Michael Hudson, from The Accidental Groundhopper, looks back on one of Newcastle’s worst ever players – Fumaça…
One of Mick Wadsworth’s fin de siècle plethora of unsuccessful South American signings, José Rodriguez Alves Antunes – better known as Fumaça or the first ever Brazilian non-footballer- arrived at Newcastle United in September 1999 by the circuitous route of Catuense, Colchester United, Barnsley and Crystal Palace.
The midfielder had already failed to make an impression on Birmingham City, Watford or Derby County, and though he had been offered a contract at Grimsby, Cleethorpes evidently hadn’t done enough to make an impression upon him. Eventually signed by Colchester United, he played fourteen minutes of a televised Division Two game against Manchester City before being knocked unconscious by a visiting defender and spending the next two days in hospital. He never played again in Essex, Colchester manager Mick Wadsworth moving to Palace on a weekly contract as Steve Coppell’s assistant before taking on a permanent job under Sir Bobby Robson at St James’ Park. Wherever Wadsworth went, the nomadic Fumaça – once laughably touted as “the best non-capped Brazilian player” – followed. Think George and Lennie in Of Mice and Men, but with football agents standing in for that lynch mob in Weed.
The highlight of Fumaça’s twenty days at Selhurst Park came when he lost a false tooth midgame, swiftly getting rid of the ball before stopping to look for it while play continued all around. At St James’ Park, his first appearance – characterised by “flashes of brilliance and moments of farce” – came in a 3-0 win over Barnsley Reserves watched by 1,100 people including Nolberto Solano, Steve Clark and Sir Bobby Robson. Two months later, and with Robson’s midfield ravaged by injuries and suspension, the Brazilian made his first team bow, blundering through an astonishing 81 minutes of a 2-1 home win over Spurs.
Despite The Guardian’s report of the match likening his display to Ali Dia’s at Southampton, the hapless midfielder somehow managed another five first-team appearances, all as second half substitute. Aside from a 4-1 FA Cup Fourth Round victory over Sheffield United – in which the Brazilian ran in the opposite direction of the ball for the sum total of four minutes – Newcastle failed to win any of the games in which the Samba shambles appeared off the bench; by the time of his final inept cameo in a 2-2 home draw with Leeds United, the St James’ Park fans had cruelly dubbed him Formica for the sheer awfulness of his touch on the ball.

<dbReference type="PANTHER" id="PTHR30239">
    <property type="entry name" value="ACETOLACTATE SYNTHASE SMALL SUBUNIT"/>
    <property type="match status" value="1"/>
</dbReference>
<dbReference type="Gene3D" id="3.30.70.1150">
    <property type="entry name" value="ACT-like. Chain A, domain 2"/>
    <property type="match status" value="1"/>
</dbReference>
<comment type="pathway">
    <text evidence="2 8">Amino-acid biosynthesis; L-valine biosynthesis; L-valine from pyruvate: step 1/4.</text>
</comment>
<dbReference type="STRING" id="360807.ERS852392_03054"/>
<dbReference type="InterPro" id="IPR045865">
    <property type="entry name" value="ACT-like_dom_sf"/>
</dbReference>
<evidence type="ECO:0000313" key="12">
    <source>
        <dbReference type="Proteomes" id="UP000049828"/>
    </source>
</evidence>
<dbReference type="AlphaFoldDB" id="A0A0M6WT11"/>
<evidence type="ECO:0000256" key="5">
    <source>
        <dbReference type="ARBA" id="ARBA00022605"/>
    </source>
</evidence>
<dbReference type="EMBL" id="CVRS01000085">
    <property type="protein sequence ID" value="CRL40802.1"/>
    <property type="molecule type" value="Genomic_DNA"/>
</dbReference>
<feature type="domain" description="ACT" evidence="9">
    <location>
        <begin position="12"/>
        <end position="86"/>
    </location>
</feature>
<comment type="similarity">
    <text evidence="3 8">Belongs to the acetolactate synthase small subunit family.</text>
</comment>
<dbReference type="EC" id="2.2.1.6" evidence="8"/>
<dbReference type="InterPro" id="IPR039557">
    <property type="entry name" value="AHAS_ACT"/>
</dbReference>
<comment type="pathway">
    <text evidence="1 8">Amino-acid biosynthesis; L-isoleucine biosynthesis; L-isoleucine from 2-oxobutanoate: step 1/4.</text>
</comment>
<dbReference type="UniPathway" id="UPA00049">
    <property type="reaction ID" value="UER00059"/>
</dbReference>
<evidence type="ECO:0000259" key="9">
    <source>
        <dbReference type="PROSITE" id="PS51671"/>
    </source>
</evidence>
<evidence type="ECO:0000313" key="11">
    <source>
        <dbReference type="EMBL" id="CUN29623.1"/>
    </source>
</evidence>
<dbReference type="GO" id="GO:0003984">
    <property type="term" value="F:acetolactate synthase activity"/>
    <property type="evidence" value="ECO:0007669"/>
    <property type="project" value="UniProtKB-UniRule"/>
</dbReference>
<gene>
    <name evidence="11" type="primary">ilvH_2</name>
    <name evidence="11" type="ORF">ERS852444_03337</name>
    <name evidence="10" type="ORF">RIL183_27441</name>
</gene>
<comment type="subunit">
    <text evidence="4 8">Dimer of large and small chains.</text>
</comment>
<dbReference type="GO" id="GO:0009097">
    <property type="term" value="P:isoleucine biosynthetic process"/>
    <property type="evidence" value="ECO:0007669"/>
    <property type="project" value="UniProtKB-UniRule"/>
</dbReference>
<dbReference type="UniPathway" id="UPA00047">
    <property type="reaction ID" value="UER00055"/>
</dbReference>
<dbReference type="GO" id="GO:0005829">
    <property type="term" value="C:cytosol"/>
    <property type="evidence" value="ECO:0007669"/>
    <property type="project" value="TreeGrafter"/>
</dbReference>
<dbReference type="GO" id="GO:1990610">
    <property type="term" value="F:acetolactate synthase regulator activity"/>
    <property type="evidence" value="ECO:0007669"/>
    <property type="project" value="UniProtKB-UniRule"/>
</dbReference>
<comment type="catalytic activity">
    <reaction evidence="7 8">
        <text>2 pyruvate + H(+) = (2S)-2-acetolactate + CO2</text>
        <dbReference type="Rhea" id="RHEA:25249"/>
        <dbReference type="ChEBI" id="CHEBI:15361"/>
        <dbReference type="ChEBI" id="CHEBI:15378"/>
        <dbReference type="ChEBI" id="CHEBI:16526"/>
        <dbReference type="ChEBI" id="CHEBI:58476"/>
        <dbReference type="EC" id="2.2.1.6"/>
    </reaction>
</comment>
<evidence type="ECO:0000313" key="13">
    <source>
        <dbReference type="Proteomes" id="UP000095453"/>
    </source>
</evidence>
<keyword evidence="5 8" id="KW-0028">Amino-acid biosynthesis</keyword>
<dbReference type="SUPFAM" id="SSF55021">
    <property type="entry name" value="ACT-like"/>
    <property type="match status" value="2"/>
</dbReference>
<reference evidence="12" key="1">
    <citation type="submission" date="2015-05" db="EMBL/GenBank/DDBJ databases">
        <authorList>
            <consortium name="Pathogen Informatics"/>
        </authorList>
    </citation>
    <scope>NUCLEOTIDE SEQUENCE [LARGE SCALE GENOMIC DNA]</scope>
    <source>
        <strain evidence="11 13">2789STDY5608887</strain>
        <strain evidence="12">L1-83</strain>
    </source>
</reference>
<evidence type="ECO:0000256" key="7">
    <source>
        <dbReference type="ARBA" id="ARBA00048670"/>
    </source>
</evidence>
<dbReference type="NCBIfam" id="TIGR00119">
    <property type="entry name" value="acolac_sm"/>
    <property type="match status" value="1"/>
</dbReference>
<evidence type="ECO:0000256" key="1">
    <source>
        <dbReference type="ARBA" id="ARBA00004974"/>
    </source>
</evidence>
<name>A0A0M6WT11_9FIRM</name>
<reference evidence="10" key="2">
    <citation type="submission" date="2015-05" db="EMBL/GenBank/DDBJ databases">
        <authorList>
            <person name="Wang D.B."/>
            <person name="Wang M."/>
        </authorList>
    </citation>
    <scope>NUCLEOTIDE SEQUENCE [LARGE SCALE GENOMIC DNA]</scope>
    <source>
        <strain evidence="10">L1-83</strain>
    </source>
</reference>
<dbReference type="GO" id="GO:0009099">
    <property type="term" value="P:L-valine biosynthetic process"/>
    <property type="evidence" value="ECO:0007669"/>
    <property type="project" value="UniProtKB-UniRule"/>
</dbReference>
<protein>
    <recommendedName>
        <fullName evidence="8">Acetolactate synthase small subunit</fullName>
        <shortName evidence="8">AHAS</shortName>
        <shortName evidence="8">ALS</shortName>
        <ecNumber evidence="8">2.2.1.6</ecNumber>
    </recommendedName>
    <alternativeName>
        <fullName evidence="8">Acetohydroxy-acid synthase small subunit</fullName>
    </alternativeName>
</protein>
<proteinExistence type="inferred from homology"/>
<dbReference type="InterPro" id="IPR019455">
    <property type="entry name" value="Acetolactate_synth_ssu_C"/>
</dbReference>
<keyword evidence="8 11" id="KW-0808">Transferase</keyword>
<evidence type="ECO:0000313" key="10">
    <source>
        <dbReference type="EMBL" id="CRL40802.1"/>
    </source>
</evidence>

In one particular post-New Year home game with West Ham, the man from Belem was introduced for Robert Lee with 52 minutes on the clock and Newcastle one goal ahead. Gary Speed soon doubled the advantage, but Fumaça, “obviously a charlatan” according to fan Ian Cusack, quickly proved a liability. “One bizarre moment saw him, under no pressure whatsoever, receive a rolled out ball from Shay Given and take five ever more erratic and desperate touches before knocking it apologetically out of play near the dug-outs,” Cusack remembers. Late strikes from Frank Lampard and Igor Stimac salvaged a point for the Hammers, the crowd venting their frustration on the Brazilian “for his inability to pass, control or head a ball”. The only area which the midfielder excelled at was in standing on the ball, which he did on several occasions. “Perhaps he was used to playing with a size 4 on the Copacabana?”
As any further appearances would have triggered a transfer payment to Catuense, Fumaça mercifully sat out the club’s late-season fixtures and was released in June 2000, later surfacing – and unsurprisingly failing to impress – at Cambridge United. His departure from Tyneside was met with as little fanfare as his arrival had nine months previously. Nowadays, if he’s remembered at all, it’s with a mixture of mirth and wonderment that someone so obviously devoid of ability could have shared a dressing room with the likes of Alan Shearer, Robert Lee, Shay Given and Gary Speed. Fumaca himself returned to Catuense before embarking on a tour of lower league clubs in Brazil and Central Europe. Years later, and by then living in the Czech Republic, I saw him playing on TV for Moravian village team FK Drnovice. He was crap then, too.